I remember my first real experience with “negotiations.” I was 18 years old and had my eyes on a used 1981 Toyota Celica. My dad went with me, taking the lead on negotiating the purchase price. It all seemed very simple to me – we told the owner the amount we were willing to pay, discussed it a bit, and very soon I was proudly driving home my new wheels.
Negotiating is a part of everyday life -- at home, at work, in relationships. But we often don’t think twice about the strategies involved.
If you’re a legal professional seeking employment -- especially if you have substantial experience and in-demand skills -- you should give more than a passing thought to salary negotiations. Too often I hear about mistakes people make at this important phase of their legal job search.
7 Essential Salary Negotiation Tips
Here are some tips to keep in mind before you start negotiating your salary and legal job offer:
Prioritize what’s most important: Whether it’s salary level, healthcare benefits, retirement program, developmental work opportunities, or work/life balance perks, such as flexible working hours, direct your negotiations to the factors that are most imperative to you.
Research industry-wide salaries: As you explore legal job openings, apply only to positions that complement your skills and experience and salary expectations. Research legal compensation ranges for the position you’re seeking through resources such as the U.S. Department of Labor’s “The Occupational Outlook Handbook.” And check Robert Half Legal's annual Salary Guide that features salary ranges for more than 100 legal service positions throughout North America.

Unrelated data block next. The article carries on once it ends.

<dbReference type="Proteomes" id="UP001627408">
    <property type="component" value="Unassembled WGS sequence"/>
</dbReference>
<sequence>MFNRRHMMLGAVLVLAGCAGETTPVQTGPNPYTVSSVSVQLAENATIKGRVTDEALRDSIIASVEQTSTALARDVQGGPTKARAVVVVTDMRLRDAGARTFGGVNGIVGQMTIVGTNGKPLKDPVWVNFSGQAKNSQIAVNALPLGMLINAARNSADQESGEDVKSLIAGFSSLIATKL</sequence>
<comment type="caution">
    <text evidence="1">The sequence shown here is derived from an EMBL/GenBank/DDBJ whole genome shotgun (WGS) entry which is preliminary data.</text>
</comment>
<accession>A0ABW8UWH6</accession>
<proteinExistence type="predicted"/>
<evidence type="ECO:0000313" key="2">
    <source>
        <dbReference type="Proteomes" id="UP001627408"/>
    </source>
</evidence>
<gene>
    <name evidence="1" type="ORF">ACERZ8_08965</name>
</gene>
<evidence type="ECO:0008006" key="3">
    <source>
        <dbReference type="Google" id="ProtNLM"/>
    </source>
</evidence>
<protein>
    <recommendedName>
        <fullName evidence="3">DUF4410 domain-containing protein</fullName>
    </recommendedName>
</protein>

Communicate compensation expectations: While you shouldn’t discuss a specific salary level with your potential employer at the start of the interview process, mention your basic compensation expectations early on. For example, you can ask, “Can you explain how compensation is structured for the position?”
Negotiate salary through your recruiter: If you’re working with a recruiter, use that person, a neutral advocate, to negotiate your compensation.
Be realistic: If your new employer can’t meet your salary threshold, ask about possible performance-based incentives that can be earned after the first six or 12 months on the job. You may also want to negotiate non-financial perks that are important to you.
Remain positive and open-minded: As you engage in salary negotiations, be confident you’re worth the compensation you’re requesting. However, draw the line between conveying confidence and arrogance.
Get it in writing: Once you’ve successfully completed your negotiations, get all the terms agreed upon in writing, including hours required per week, salary, benefits -- and any other details agreed upon.
Throughout the negotiating process, remember that your demeanor sets the tone for your employment with the organization. Being honest, open-minded and professional during the salary discussion will maximize your chances of coming to a successful agreement with your new employer.